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Outdoor kitchen nearing completion!


jark87
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This project has taken MUCH longer than anticipated, but is nearing the end. Confession: it’s not a DIY project, but this seems to be the section of the forum for construction projects. I at least did all of the design work, including the steel roof framing. :) All that’s left is granite, installation of gasser and KJ, privacy slats at the back, and tongue-in-groove cedar ceiling. Can’t wait!

 

Previous kitchen:

 

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New build:

 

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4 hours ago, keeperovdeflame said:

Wow, that is really looking nice. Love the metal girders supporting the roof cover. Is that a spot for a WFO in the corner of the L?

Steel was required due to the way we wanted the cover. We didn’t want posts in the middle of our patio, so we needed something strong enough to support the entire structure from 1 side. In terms of WFO, probably not. That corner will just be part of the granite countertop, but there’s enough space for a WFO if I ever want to get one. Most likely, it will serve as space for a TV whenever I want to carry one out. Now that everything is wireless, I can easily grab a TV from a spare bedroom and all I need is an electrical outlet.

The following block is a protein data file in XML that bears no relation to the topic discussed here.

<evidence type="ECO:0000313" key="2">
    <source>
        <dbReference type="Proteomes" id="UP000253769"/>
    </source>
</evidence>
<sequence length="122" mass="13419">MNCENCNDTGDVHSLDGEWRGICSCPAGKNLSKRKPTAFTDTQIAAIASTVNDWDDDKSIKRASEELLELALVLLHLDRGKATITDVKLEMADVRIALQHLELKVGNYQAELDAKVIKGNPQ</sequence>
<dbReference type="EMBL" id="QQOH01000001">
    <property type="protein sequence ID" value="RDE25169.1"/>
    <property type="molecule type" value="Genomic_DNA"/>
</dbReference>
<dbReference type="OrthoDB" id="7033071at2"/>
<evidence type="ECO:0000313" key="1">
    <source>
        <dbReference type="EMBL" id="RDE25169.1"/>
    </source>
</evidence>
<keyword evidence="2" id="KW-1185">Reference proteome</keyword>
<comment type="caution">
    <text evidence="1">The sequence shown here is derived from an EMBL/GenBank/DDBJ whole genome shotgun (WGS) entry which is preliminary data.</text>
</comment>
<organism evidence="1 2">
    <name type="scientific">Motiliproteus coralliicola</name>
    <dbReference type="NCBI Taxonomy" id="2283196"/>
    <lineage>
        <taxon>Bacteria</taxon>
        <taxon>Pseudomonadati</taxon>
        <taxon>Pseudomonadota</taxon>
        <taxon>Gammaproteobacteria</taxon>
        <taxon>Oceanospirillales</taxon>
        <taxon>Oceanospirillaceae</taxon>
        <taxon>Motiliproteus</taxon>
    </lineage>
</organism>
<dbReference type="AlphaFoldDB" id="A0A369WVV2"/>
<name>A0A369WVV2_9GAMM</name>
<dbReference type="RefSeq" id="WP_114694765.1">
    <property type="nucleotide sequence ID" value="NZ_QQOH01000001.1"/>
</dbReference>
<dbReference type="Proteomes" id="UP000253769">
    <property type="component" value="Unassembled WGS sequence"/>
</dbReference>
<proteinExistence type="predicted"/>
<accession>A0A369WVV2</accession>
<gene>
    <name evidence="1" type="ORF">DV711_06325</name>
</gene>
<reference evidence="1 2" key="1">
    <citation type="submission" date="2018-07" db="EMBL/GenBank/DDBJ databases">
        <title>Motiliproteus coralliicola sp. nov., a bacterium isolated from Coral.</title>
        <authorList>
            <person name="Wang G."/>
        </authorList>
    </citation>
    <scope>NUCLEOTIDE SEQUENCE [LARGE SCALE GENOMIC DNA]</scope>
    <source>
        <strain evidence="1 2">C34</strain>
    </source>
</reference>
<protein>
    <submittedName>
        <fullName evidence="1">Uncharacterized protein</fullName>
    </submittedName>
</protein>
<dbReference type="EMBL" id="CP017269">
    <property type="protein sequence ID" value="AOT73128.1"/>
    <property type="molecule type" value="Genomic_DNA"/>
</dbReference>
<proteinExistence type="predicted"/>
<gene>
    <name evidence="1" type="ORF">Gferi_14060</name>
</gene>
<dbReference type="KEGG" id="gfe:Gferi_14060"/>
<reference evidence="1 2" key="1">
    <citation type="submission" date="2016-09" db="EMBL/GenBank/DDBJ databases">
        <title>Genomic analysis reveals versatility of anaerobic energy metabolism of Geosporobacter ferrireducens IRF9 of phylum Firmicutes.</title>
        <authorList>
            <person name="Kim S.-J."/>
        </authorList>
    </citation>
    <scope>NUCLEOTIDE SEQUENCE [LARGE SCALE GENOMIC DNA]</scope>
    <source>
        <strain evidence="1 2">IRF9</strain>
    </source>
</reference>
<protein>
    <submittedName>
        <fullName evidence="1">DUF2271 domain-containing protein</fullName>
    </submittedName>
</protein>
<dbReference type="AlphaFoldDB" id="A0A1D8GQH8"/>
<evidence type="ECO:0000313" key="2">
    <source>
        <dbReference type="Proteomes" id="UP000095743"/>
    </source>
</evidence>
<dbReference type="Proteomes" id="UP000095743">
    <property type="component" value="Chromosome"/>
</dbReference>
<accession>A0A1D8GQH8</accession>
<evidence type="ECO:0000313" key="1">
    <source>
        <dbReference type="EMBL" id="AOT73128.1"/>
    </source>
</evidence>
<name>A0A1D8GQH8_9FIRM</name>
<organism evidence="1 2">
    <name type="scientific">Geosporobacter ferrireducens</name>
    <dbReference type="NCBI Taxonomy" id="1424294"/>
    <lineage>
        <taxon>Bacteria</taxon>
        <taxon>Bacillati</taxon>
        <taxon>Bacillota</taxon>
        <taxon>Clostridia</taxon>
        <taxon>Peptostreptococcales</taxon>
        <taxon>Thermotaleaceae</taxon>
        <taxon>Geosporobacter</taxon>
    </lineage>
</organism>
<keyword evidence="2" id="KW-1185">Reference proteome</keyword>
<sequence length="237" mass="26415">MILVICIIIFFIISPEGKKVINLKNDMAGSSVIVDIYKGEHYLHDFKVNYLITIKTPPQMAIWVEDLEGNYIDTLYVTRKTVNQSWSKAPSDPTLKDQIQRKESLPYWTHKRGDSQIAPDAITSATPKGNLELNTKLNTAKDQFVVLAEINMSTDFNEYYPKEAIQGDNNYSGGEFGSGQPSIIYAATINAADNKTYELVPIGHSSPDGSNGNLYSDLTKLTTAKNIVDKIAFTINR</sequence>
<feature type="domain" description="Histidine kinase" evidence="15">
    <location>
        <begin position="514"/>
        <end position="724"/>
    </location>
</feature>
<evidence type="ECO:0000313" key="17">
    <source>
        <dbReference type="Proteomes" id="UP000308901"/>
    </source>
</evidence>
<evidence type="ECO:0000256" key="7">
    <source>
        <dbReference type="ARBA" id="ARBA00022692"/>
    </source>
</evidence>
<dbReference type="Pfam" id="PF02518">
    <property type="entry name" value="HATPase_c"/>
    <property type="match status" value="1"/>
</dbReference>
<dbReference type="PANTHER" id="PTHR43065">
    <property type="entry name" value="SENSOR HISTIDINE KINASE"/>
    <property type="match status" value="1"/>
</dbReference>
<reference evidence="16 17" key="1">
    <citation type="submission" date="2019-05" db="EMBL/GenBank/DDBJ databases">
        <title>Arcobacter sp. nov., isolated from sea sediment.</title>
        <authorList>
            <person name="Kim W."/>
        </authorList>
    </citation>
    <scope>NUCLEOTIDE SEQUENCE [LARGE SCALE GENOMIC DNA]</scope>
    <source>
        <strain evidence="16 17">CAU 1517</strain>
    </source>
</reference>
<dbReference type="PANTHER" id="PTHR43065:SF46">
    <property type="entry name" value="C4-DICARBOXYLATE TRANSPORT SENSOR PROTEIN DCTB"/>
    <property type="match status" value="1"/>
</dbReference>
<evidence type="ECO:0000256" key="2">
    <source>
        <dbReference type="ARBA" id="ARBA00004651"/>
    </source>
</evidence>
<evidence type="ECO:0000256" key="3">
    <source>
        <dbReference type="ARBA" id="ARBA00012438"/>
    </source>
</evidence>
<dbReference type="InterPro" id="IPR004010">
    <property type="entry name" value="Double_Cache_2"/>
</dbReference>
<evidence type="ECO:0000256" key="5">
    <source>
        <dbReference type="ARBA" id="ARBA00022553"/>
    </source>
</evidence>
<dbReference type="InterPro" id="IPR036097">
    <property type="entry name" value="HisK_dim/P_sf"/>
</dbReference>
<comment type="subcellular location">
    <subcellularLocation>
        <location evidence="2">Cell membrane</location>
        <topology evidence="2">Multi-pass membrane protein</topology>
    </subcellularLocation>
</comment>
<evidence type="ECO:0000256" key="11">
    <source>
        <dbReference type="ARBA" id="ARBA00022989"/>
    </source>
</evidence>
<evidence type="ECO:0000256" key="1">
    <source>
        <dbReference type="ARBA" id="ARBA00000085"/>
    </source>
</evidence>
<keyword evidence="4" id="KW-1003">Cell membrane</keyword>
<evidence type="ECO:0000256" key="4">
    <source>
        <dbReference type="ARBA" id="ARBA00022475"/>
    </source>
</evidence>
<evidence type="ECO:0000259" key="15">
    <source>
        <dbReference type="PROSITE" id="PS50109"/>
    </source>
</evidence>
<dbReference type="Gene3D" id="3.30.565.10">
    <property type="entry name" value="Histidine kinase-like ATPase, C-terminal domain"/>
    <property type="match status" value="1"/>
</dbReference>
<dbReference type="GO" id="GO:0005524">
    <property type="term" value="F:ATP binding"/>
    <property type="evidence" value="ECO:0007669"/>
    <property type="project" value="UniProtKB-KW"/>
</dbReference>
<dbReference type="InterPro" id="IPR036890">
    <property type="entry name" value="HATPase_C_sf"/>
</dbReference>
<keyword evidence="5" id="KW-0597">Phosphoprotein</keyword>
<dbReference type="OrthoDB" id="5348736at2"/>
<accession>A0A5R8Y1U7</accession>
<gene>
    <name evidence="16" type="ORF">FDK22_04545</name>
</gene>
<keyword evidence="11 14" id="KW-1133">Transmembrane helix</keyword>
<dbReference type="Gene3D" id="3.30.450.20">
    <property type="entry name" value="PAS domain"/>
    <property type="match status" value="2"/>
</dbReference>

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  • 3 weeks later...

Granite installed and buzzard exterminated, at least at this sun angle. Just need carpentry work, finish electrical, and add the KJ! BTW, does anyone know how well the ceramic feet work? I have those, but want to make sure I protect the granite underneath the KJ. While many short stands that provide more airflow exist for the BGE, the base of the KJ is wider and won’t fit on those. Heat protective mats say to provide at least 4” of space, which the ceramic feet don’t provide - maybe an inch or so.

 

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23 hours ago, jark87 said:

 While many short stands that provide more airflow exist for the BGE, the base of the KJ is wider and won’t fit on those. Heat protective mats say to provide at least 4” of space, which the ceramic feet don’t provide - maybe an inch or so.